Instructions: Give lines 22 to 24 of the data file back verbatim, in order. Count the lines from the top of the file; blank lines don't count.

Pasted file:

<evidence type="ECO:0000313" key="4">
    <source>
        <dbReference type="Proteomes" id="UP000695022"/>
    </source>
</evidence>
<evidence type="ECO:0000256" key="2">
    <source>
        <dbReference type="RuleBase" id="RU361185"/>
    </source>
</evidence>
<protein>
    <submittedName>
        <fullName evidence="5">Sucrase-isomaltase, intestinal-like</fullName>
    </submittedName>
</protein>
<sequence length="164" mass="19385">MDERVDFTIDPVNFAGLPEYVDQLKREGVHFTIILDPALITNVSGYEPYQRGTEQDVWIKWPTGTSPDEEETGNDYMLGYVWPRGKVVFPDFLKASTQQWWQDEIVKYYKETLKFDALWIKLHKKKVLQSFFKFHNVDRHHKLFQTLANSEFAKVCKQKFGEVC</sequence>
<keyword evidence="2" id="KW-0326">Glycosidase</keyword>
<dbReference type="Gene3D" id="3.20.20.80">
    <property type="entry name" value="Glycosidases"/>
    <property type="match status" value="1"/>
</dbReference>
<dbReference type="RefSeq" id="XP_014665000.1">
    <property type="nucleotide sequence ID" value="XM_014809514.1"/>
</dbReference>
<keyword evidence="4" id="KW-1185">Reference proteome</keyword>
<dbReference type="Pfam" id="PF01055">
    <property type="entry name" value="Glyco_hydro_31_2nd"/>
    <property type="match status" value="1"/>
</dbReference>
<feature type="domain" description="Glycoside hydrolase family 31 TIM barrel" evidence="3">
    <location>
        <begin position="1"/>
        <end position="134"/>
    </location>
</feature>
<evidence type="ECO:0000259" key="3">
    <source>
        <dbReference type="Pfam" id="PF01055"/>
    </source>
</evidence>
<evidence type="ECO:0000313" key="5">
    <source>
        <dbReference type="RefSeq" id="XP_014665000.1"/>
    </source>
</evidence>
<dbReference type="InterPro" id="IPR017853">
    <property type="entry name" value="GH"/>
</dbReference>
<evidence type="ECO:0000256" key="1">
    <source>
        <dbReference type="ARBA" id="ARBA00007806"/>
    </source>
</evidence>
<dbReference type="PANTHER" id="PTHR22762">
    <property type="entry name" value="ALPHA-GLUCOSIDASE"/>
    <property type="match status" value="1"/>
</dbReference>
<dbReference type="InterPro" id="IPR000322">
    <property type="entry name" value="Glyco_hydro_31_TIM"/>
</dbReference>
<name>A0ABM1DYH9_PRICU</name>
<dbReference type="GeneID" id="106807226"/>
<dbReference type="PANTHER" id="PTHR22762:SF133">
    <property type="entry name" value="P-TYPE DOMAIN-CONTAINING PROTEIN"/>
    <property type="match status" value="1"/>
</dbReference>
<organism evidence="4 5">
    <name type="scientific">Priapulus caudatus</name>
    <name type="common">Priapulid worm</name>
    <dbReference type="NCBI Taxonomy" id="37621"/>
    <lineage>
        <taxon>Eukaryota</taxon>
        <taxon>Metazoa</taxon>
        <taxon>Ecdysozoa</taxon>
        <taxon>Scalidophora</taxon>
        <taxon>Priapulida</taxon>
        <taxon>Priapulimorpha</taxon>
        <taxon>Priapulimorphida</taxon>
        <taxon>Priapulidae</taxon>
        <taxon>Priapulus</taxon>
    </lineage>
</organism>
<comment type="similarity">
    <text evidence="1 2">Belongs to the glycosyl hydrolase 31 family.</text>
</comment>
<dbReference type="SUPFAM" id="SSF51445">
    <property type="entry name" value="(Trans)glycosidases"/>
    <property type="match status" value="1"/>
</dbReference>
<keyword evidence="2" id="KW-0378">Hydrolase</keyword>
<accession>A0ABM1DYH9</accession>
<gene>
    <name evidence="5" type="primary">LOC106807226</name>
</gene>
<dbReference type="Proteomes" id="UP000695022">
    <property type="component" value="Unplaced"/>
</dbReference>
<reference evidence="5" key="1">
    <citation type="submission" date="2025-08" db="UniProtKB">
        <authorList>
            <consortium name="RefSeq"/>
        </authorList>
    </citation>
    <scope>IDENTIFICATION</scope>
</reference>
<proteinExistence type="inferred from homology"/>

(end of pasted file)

<dbReference type="RefSeq" id="XP_014665000.1">
    <property type="nucleotide sequence ID" value="XM_014809514.1"/>
</dbReference>